ABC News: Bowhunting and
the Anti-Barbie ABC News: Bowhunting and the Anti-Barbie

In an ABC Nightline news piece Feb. 2, reporter Neal Karlinsky interviewed archer and bowhunter Eva Shockey while examining the growing number of female hunters in the United States.

Karlinsky maintained the objectivity expected of a seasoned news journalist, at least until the story’s last seconds when he shot some errant arrows before hitting the bull’s-eye. That’s when – at least in spirit – he became a kid again. He was pumped. He yelled and pointed to the bull’s-eye with his arrow. “I gotta take a picture of this,” he said.

And out came his iPhone.

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Before the segment ended at a Las Vegas archery range, it largely focused on the similarities of fictional heroine and bowhunter Katniss Everdeen, “the anti-Barbie for a new generation,” and real-life bowhunter Eva Shockey, a 27-year-old Canadian who has become a fixture in the hunting industry. Shockey is a full-fledged “Outdoor Channel” and “Wild TV” personality, and co-hosts “Jim Shockey’s Hunting Adventures” TV show with her father. And in 2014 she became the first woman photographed for “Field and Stream” magazine’s cover since Queen Elizabeth II in 1976. 

Although Shockey endures criticism and death threats from anti-hunting groups — as the newscast reports and Shockey confirms — she’s arguably one of the most refined and well-respected females in hunting.

Some images which portray hunting in a manner that’s disrespectful to the animal — which make visual fodder for anti-hunting campaigns — suggest hunting is about killing for sport. Shockey doesn’t project that intent anymore than Hollywood’s Katniss Everdeen did when arrowing, skinning and cooking squirrel over a fire.

Perhaps that’s why Katniss gets a pass from mainstream media and anti-hunters. And, more times than not, Shockey does too. Nightline featured footage of Shockey getting emotional as she hunted and killed her first wild animal. Of that moment, she said:

“As a hunter, if you don’t feel remorse, if you don’t feel reverence for that animal that just gave you a life, then I think you should maybe rethink it. That’s a living animal, and it’s now become food for people.”

While reasons for hunting vary from pursuing a trophy buck to spending time outdoors, more people today are motivated to hunt for the longstanding and most-obvious reason: food.

“The number of those hunting for meat nearly doubled from 16 percent in 2006 to 35 percent in 2011,” according to a national survey of 1,000 hunters published in 2014 by Responsive Management and other outdoors agencies,” wrote Associated Press reporter Lisa Rathke. “The survey found that part of the increase was driven by the locavore movement.”

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Writer and hunter Steven Rinella prepares to cook wild game at hunt camp. Photo: John Hafner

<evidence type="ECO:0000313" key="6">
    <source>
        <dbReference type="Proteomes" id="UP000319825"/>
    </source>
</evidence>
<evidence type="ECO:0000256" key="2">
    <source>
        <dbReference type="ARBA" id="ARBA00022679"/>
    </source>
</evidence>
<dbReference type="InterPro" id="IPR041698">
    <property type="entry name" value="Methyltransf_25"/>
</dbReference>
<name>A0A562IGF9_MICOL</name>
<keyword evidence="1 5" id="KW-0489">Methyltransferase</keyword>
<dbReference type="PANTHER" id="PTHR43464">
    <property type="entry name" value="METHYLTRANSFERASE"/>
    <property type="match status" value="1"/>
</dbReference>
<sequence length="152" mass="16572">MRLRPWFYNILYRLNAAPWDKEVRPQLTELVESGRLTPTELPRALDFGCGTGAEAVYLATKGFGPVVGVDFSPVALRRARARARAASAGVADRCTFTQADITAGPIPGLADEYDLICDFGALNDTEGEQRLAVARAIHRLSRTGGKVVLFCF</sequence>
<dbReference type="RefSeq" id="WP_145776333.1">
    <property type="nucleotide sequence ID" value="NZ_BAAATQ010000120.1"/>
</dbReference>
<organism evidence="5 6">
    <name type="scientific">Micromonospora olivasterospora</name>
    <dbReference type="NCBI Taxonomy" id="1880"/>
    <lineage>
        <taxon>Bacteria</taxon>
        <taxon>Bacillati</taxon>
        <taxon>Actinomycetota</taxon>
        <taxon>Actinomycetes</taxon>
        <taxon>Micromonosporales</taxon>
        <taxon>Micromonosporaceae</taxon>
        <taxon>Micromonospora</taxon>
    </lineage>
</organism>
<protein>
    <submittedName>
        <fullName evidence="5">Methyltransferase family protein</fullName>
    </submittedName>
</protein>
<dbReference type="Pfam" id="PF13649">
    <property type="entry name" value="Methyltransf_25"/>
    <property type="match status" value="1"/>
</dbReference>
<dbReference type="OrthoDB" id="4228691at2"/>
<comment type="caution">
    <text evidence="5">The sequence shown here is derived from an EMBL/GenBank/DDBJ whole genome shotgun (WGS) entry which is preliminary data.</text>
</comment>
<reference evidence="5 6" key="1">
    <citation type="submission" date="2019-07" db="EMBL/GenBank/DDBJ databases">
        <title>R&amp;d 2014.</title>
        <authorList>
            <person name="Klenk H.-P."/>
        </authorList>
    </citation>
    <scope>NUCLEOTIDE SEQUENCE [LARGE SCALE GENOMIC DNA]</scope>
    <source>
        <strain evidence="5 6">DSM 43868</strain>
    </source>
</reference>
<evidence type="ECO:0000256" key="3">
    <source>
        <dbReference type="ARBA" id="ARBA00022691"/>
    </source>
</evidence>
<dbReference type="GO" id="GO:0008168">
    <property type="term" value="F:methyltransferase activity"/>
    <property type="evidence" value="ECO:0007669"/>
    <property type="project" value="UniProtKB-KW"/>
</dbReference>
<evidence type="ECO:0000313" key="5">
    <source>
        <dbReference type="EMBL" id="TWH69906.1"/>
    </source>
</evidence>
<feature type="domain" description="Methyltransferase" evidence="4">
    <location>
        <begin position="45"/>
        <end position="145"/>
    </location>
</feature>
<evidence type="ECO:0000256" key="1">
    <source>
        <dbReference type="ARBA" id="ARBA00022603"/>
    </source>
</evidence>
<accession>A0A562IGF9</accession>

Additionally, Nightline reported increased numbers of female hunters:

“The number of female hunters has been steadily increasing, up 34 percent between 2006 and 2011, according to U.S. Census Bureau statistics, and the rise has caught the attention of several outdoor brands. On the market today are pink bows, and stylist form-fitting hunting gear that have appeared just in the last few years.”

Although females still only account for about 11 percent of hunters nationwide, it’s enough to increase the quality and customization of female hunting gear and apparel. This was evident at the 2015 ATA Trade Show, a business event operated by the Archery Trade Association for archery retailers and manufacturers. WideOpenSpaces.com, an outdoor and hunting blog that covered new products at the Show, observed, “more and more manufacturers are marketing to women.”

If bowhunting is galvanizing around the locavore movement, increased female participation, and surging interest in archery – as ABC News suggests – students of history know this doesn’t mark change. Instead, it’s a continuum of human culture. In “Meat Eater,” a 2012 book by American hunter Steven Rinella, we learn of hunting’s dominance in human history, despite more recent times when agricultural people, as Rinella puts it, “basically kicked the (shizzle) out of hunters.”

Though details vary, it’s largely thought that modern humans existed in Africa less than 100,000 years ago. And they hunted. As did their offspring, who populated Australia 45,000 years ago, and France and Germany 36,000 year ago. Hunters crossed the Bering Strait about 14,000 to 15,000 years ago, and ultimately reached North America.

And, from somewhere along that enduring line of ancient hunters came author Susanne Collins, the woman who dreamed up archer and bowhunter Katniss Everdeen for her collection of young-adult fiction. Collins’ creations extend the hunting continuum into 2015.

The locavore movement and females who hunt aren’t altogether new phenomenons. Photo: State Historical Society of Iowa, Des Moines.

Likewise, Eva Shockey is not something altogether new. She’s also part of a greater continuum. While she is indeed the first woman photographed for a “Field and Stream” cover since Queen Elizabeth, she is not the only woman featured there. Many women graced the magazine’s illustrated covers in the 1960s and ’70s.

So, hunting’s been around the block a time or two and women are part of those stories. They always have been. But it’s been awhile since bowhunting has made the evening news, especially with an ambassador as hip, young and eloquent as Eva Shockey.

 

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